From Sakhalin to Mumbai: One size fits all

Russian fisherman's boots would be of great use in such conditions in Mumbai. Source: AP

Russian fisherman's boots would be of great use in such conditions in Mumbai. Source: AP

There is one common piece of footwear that will prove to be useful, whether fishing for salmon in Sakhalin’s rivers or dealing with the fury of the monsoons in India’s largest city.

Given the great disparities in climatic conditions for most of the year between the Russian Far Eastern island of Sakhalin and India’s chaotic metropolis, Mumbai, one would be hard-pressed to find a common item in a shoe-rack in both places. Yet, in the summer months on the Russian island, which coincide with the rainy season in the home of Bollywood, there is something that has universal value: the humble сапоги рыбака (sapogi ribaka or fisherman’s boots).

Fisherman's boots or BMC gumboots? Source: RIR

From the month of June, several species of salmon come back to Sakhalin’s islands to spawn and die. This is the best time to engage in licensed fishing by the island’s great southern capes. Even those who are vegetarian or fans of ‘Finding Nemo’ would enjoy some time by the areas where the island’s rivers run into the North Pacific Ocean (or the Sea of Okhotsk). Of course, one can’t go fishing in the rivers without a good set of rubber boots. These boots keep your feet dry and ensure that you can stay in the water for hours. Salmon tend to be very intelligent fish and don’t give up without a fight, so it takes a tremendous amount of patience to catch one, no matter how experienced a fisherman you are.

Patience is exactly the virtue that someone needs to live in India’s financial capital, especially if it’s in what is referred to as the suburbs in the rainy season. Within a 24-hour span that began at 8 am on Sunday, June 9, the suburb of Goregoan in northern Mumbai received 226.2 mm of rainfall! This of course meant flooded roads, delays in suburban railway services, falling trees and the likes. But, if only the residents of this Mumbai suburb had Russian fisherman’s boots, they could have easily navigated the flooded streets without getting their feet dirty and wet and walked right in the middle of the road like royalty.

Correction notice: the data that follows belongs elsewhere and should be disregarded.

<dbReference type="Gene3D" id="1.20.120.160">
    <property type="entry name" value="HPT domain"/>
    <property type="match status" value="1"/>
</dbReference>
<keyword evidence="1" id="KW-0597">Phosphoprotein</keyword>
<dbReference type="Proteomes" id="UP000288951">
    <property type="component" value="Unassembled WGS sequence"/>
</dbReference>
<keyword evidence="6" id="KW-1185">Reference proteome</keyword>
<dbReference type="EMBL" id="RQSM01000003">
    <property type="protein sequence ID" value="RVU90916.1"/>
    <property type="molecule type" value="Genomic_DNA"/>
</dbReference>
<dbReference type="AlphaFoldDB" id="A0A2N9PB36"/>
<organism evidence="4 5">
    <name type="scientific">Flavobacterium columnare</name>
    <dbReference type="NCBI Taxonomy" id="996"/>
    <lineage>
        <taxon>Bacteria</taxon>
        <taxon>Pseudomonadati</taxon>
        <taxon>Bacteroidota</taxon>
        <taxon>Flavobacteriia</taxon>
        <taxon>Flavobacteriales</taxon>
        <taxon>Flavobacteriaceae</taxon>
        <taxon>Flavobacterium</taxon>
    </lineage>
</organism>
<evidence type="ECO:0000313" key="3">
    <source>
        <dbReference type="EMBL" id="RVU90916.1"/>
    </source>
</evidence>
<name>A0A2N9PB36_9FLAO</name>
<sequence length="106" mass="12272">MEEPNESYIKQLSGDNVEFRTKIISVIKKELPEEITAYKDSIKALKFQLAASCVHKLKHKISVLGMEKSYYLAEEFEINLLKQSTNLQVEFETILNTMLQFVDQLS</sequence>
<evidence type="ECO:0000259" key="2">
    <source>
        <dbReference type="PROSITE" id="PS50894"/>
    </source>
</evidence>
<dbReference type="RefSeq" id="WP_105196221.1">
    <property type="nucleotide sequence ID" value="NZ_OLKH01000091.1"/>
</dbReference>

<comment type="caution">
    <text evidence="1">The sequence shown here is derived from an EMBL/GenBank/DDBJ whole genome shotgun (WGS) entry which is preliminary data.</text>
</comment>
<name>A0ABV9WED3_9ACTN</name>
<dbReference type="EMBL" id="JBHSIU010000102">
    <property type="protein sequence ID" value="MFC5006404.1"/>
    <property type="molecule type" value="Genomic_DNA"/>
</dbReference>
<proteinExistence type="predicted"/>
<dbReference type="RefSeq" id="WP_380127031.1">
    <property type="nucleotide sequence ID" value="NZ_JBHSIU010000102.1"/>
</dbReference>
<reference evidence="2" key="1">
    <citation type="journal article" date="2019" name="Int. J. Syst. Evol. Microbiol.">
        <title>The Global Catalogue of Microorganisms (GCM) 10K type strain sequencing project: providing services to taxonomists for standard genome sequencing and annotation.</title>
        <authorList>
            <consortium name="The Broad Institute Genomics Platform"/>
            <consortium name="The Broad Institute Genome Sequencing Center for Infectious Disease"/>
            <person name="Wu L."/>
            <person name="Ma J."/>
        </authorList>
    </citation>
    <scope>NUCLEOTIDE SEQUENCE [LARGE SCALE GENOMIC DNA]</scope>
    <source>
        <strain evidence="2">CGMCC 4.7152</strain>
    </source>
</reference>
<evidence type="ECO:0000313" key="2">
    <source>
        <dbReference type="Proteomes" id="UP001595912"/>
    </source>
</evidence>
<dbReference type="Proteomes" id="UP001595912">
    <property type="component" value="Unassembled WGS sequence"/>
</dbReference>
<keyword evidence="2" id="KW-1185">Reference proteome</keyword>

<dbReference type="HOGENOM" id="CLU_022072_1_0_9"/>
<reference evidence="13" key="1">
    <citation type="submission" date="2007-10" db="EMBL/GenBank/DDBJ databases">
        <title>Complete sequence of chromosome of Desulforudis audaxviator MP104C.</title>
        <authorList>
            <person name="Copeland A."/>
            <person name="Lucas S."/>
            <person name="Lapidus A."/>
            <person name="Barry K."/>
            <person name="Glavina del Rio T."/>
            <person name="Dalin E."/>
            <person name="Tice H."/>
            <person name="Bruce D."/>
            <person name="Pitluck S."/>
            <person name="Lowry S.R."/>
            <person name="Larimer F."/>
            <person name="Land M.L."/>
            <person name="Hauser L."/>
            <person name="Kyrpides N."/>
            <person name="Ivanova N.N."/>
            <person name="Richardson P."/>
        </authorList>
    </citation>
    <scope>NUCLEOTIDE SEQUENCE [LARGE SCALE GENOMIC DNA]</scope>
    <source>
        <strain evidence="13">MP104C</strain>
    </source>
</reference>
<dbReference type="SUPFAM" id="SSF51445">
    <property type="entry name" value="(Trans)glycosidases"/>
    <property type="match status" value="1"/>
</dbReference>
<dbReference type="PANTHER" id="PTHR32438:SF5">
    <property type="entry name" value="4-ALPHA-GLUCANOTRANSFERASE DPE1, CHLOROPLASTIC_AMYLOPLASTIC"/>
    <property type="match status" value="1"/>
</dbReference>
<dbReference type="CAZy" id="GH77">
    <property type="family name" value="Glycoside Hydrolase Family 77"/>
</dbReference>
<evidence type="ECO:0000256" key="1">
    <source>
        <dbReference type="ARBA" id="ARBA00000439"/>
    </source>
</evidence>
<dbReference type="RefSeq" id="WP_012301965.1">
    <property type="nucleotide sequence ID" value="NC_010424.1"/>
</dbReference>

Having undertaken the difficulty of bringing my heavy fishing boots all the way across Russia from Sakhalin to Moscow and then to Mumbai, on one of the rainiest June days in the city, I fearlessly treaded the paths in the northern and southern parts of the city. All the grime and muck in those waters would not enter my protected (though sweaty) feet. Sure, I was stared at by quite a few amused Bombayites, but then one gets used to getting stared at when walking as a lone Indian in distant parts of Russia. Those friends of mine, who mocked me and said that people would mistake me for an employee of the municipal corporation on duty to pump out floodwater, ended up with soggy socks and God-only knows what kind of germs and bacteria on their feet! As the saying goes, “he who laughs last laughs longest.” 

Of course, these boots do have their drawbacks. Imagine fishing on a lonely river in Sakhalin and being confronted by a hungry bear. It would be anyway be suicidal to run from the animal, but there is the psychological feeling of being substantially heavier and not having the ability to make a dash for it none the less. In Mumbai, it means being deprived of the opportunity to chase down a bus or a train. It also means extended walking time, but then again, walking with such heavy boots can only make your legs stronger in the long run. There is also a real danger of falling on staircases, so wearing such footwear has to come with a sheer determination at times to walk at a snail’s pace.

This is the season of joy in the Russian Far East with warm, long and sunny days with picnics in the forests or by the sea shore and in Mumbai with glorious rains enjoyed over samosas and masala chai or treks in the wonderful hills and mountains of Maharashtra. 

All rights reserved by Rossiyskaya Gazeta.

We've got more than 2 million followers on Facebook. Join them!

This website uses cookies. Click here to find out more.

Accept cookies